What Is Drug Detoxing?

Over time, your body develops a physical dependency on drugs and alcohol when you use these substances frequently or in large amounts. Chemicals from your substance misuse can also linger in your body for a period of time even after you stop using them. Drug detoxing involves allowing every last trace of these substances to leave your body. While all you have to do is stop using drugs and alcohol, your body still has powerful work to do during your first few days of sobriety as it focuses on eliminating the toxic substances. When you are curious about what is drug detoxing, you might have heard people talk about doing this in the past. Now, you may be ready to start this process yourself but have questions about what to expect. Everyone who enters treatment for an addiction will need to do some degree of drug detoxing, but your experience may vary according to the factors that surround your drug or alcohol use.

A typical detox experience involves feeling some physical and emotional symptoms that result from your body slowly weaning itself off of drugs and alcohol. Here are a few of the most common withdrawal symptoms that you might expect to experience shortly after you begin your sobriety.

•nervousness and agitation
•nausea or vomiting
•excessive sweating
•intense cravings
•insomnia or extreme sleepiness
•tremors or seizures

While reading about some of the symptoms that occur during drug detoxing may seem scary, you don’t have to be afraid. Many people make it through detox without feeling severe symptoms. You’ll also receive support from your treatment team that makes the symptoms more manageable. Making the decision to do your drug detox in a treatment center while you are surrounded by professionals is the safest way to begin your sobriety.

Get a Strong Start On Sobriety With Drug Detox Support

The support that you receive for detoxing begins from the moment that you set foot in the addiction treatment center. As part of the admissions process, you can expect to undergo a medical assessment. This assessment will help the treatment team to get a snapshot of your overall health, which could give them a clue as to whether or not you’ll have severe symptoms. For example, someone who has heart disease might need extra monitoring to make sure that their vital signs stay stabilized. Your medical assessment will also include asking you questions about your history with an addiction to find out if you have any risk factors for serious withdrawal symptoms such as having them in the past.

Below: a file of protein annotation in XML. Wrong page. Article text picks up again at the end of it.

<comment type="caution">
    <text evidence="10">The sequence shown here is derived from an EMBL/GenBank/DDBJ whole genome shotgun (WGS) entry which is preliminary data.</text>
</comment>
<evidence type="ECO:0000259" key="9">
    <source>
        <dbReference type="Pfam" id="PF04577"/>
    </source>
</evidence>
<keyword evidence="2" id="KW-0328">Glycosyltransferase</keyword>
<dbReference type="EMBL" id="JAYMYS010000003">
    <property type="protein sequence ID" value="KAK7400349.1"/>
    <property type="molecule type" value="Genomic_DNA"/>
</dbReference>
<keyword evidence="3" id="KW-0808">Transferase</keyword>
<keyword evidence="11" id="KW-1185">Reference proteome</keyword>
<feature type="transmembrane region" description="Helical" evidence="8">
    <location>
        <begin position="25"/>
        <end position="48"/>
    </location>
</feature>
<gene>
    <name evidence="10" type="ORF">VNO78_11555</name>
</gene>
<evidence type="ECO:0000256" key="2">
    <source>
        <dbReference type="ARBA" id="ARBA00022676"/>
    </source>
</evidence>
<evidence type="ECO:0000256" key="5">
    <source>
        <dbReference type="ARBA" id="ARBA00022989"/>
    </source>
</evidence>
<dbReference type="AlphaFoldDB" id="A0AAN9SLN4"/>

Your treatment team will take the results of your medical assessment and use them to create a plan for helping you to make it through the hardest parts of your detox. Some people may need to take prescription medications to help them manage their symptoms. For instance, antidepressants are sometimes offered to people to make it easier to manage depression as they come off of drugs. Or, you might need a sleeping aid to counteract insomnia. There is also the possibility that you won’t need a medication-assisted detox. Many people also manage their symptoms using natural methods such as meditation and massage therapy.

Drug detox support also never stops during your stay. Your treatment team knows that you are at your most vulnerable during your first week in rehab, which is why you can expect someone to be on call to help you with your needs at any time of day or night. Knowing that you can reach out to someone for help if you find yourself dealing with nightmares or struggling with a bad headache makes it easier to get through the process. For most people, it takes several days to a week to fully detox. During that time, you’ll likely notice that the symptoms begin to get better with each new day. You’ll also be able to start your therapy sessions during this time. Talking to a counselor helps you to begin moving forward with your life of sobriety while also serving as a welcome distraction from any lingering detox symptoms that you are experiencing.

Do you still want to know more about what is involved with drug detoxing? We’re here to answer your questions. Reach out to us at 833-610-1174.

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